Home Made 8mm Digitizer

The 8mm film look is making a comeback, but distributing it is an issue. [Heikki Hietala] wanted an easy way to digitally capture the 8mm movies he made. So, he built an 8mm digitizer from an Arduino, a cheap Canon camera and the guts of an old 8mm film camera. When you throw in a few 3D printed components and some odd electronics, you get an impressive build that captures 8mm film with impressive speed and quality.

This build started with a Canon Ixus 5 camera running CHDK (the Canon Hack Development Kit) to lock the settings down. This points at the film strip through a macro lens so each frame of the strip fills the frame. An Arduino then triggers the camera to take a photo using a USB cable. The same Arduino also controls a motor that winds the film and triggers the film gate from the camera that he salvaged. By reversing the function and triggering it with a servo motor, he can easily blank off the edges of the frame so no stray light shining through the film material causes any problems. Once the camera has captured every frame on the strip, he feeds the captured images into Blender, which processes them and spits out the final movie.

This is a very impressive build overall. [Heikki] has obviously put a lot of thought into it, and the whole thing looks like it runs very efficiently and quickly. The captured video looks great, as you can see from this sample. The decision to use a salvaged film gate was a smart one: there is no point in reinventing the wheel if engineers of previous generations have solved the problem. Kudos to [Heikki] for also documenting the process in a lot of detail: he has produced a 5-part series on his blog that shows how and why he made the decisions he did. This series goes over the overall view of the project, using CHDK to control the camera, 3D printing parts, wiring the Arduino and writing the code that controls the system.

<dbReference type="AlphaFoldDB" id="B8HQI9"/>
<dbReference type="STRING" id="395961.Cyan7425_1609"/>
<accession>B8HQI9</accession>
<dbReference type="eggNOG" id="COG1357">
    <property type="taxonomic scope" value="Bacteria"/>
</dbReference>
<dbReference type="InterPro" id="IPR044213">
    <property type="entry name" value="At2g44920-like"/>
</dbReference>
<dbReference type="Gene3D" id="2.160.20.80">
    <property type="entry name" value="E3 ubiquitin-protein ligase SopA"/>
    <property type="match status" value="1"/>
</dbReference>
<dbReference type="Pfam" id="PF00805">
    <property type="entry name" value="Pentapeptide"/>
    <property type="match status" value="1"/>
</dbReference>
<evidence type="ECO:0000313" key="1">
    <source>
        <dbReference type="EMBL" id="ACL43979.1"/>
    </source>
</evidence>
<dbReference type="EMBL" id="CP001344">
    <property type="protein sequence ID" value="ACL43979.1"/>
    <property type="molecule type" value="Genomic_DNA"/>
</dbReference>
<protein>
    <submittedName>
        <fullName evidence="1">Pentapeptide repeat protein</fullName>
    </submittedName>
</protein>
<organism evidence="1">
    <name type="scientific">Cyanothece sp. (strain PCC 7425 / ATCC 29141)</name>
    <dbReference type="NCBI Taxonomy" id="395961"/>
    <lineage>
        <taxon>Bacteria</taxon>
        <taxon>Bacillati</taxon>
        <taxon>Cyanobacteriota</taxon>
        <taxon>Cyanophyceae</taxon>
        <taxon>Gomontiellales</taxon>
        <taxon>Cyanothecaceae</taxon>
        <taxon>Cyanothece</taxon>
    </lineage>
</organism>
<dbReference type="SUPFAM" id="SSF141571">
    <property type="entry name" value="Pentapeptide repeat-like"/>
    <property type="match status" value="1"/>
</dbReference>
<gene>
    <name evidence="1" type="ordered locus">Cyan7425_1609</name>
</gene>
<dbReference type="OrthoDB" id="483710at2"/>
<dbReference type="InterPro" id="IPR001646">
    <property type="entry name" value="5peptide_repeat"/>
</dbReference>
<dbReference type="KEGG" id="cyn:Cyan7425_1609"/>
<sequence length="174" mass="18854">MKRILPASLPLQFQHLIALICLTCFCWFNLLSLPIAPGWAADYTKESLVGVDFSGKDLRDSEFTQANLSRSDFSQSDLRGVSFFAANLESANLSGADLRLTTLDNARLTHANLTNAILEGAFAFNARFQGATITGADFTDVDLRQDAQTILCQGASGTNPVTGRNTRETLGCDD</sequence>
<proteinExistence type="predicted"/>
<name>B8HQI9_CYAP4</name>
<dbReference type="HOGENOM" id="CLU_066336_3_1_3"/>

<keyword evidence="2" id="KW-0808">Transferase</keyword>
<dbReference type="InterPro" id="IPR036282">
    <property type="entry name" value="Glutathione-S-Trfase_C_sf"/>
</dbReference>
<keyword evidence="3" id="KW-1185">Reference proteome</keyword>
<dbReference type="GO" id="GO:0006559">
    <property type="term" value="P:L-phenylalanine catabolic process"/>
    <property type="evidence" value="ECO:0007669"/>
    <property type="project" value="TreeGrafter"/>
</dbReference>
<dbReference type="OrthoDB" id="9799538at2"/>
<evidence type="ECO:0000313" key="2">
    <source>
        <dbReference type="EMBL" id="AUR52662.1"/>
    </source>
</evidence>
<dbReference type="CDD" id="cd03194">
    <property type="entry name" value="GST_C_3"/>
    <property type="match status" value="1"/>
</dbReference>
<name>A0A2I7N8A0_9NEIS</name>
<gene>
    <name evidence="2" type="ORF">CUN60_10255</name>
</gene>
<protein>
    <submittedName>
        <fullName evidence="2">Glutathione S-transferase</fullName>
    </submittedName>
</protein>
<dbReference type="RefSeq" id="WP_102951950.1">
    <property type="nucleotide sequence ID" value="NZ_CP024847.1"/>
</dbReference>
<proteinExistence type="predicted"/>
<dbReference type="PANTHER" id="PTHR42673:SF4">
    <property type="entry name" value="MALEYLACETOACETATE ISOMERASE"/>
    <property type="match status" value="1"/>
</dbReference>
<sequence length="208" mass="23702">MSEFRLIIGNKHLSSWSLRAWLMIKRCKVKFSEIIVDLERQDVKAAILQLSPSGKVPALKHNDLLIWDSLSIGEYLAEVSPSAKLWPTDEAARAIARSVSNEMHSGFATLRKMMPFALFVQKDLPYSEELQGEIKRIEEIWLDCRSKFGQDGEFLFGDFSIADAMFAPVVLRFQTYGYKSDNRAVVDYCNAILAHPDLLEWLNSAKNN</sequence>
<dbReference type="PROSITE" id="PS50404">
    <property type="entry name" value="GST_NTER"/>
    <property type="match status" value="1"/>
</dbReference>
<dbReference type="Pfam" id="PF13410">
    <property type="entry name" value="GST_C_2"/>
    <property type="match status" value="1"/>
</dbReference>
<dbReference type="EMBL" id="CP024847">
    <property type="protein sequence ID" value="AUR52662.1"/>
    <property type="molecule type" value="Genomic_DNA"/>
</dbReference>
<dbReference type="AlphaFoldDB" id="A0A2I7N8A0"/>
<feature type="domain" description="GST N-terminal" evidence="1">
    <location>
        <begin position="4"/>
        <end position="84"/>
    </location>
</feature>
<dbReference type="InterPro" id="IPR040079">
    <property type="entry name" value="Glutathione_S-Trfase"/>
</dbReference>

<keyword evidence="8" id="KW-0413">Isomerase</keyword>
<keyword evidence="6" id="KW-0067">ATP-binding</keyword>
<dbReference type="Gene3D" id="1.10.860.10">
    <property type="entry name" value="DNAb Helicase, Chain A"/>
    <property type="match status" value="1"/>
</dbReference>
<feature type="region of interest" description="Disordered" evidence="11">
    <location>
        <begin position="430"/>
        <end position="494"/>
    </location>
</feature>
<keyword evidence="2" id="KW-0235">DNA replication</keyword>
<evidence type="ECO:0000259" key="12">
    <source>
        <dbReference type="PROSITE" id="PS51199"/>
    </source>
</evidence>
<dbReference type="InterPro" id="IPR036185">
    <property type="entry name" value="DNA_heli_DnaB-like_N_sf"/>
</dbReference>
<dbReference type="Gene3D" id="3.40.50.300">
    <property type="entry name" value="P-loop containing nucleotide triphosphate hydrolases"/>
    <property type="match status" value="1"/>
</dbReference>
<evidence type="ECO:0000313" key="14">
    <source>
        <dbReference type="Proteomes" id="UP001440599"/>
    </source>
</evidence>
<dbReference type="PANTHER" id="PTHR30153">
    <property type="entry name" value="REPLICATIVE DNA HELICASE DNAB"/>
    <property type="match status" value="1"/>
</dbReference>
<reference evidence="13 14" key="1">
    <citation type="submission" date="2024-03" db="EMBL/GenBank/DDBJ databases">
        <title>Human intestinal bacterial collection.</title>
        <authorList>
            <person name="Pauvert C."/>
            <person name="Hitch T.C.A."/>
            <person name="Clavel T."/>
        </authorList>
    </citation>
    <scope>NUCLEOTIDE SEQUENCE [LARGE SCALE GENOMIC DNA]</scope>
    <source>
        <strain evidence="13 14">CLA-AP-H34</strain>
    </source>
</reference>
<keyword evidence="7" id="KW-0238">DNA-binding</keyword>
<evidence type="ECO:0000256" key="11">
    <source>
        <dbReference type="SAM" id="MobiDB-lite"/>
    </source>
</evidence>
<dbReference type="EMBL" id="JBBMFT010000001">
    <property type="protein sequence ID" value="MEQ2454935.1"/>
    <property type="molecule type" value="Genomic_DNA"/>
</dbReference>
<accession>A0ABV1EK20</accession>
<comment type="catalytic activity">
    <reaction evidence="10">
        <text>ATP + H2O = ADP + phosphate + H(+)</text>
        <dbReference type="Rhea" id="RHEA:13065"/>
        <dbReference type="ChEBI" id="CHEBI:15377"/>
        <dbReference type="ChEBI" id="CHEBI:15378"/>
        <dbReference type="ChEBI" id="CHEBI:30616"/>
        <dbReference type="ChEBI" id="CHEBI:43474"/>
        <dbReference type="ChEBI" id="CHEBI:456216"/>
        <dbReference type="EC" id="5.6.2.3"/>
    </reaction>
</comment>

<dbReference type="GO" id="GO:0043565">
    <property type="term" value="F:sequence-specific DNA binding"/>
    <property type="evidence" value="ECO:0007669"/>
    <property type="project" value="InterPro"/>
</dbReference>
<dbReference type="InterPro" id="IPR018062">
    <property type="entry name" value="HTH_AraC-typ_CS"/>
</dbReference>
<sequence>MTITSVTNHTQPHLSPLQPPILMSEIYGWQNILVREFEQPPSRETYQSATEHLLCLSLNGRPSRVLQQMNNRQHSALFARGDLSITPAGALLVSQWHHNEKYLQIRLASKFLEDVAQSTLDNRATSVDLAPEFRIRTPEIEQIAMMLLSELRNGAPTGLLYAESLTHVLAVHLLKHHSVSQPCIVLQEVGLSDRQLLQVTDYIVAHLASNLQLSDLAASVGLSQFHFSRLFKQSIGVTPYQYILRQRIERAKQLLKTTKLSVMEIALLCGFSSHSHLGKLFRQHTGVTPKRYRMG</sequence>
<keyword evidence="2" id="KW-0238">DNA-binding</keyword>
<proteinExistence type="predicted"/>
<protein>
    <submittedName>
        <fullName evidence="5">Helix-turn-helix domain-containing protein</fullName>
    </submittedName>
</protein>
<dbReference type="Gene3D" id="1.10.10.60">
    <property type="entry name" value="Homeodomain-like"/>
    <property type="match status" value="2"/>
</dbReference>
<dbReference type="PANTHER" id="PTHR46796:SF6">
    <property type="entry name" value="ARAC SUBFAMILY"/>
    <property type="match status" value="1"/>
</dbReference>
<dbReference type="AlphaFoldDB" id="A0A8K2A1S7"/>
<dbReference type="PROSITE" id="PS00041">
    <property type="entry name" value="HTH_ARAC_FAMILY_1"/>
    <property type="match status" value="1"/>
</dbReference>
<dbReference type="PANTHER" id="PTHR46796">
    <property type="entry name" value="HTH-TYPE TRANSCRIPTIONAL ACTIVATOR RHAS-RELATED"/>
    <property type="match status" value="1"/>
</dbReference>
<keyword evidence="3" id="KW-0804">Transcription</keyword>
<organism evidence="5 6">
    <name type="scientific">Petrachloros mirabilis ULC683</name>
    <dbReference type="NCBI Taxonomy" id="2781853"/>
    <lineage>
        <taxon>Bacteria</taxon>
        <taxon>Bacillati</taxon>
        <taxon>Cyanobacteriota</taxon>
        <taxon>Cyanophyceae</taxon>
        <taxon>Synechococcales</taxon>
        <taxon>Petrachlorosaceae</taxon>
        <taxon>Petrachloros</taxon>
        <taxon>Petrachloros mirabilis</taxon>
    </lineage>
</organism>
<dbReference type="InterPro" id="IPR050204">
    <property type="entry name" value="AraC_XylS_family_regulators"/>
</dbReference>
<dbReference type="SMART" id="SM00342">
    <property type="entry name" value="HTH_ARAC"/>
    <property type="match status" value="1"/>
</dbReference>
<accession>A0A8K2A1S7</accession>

This sits nicely alongside the 8mm to video camera hack that we wrote about recently. This one doesn’t involve taking apart the camera (except for the sacrificial one that supplied the gate), and you still get that wonderfully grainy, jumpy look of 8mm film.

24 thoughts on “Home Made 8mm Digitizer

    1. This is great work Heikki! One thing I was wondering about is your choice of Blender to put these images back together into digital video. Is there a reason you chose Blender for this, or was it the tool you’re most familiar with? I wondered if the framing needed adjustment and Blender was good at that.

      I might have gone with ImageMagick for brightness/contrast and ffmpeg for creating the video. But that is only because I’m already familiar with using those.

      Again, great work on this scanner!

      1. Blender has a VSE that allows you to adjust frame size, hue, contrast, and many other features as you go, using adjustment strips. I used it because I teach Blender at the Haaga-Helia University of Applied Science, where I work.

        My blog has articles on video editing with Blender too.

        1. Heikki — I haven’t used Blender, but you might want to check out avisynth. it is also open source, although its development has been stagnant for a while. There are a lot of filters which are specific to film processing and can take advantage of temporal redundancies to improve the image quality.

          A few years ago I had my family films digitized, but I asked them to just give me raw frame data and did the post processing myself. When I was done I wrote it up:

          http://thebattles.net/video/8mm_restoration.html

          If you want to get to the conclusion quickly, here is part of a regular 8mm film from 1968 with split screen before/after processing.

          https://www.youtube.com/watch?v=sNQy36hcTNU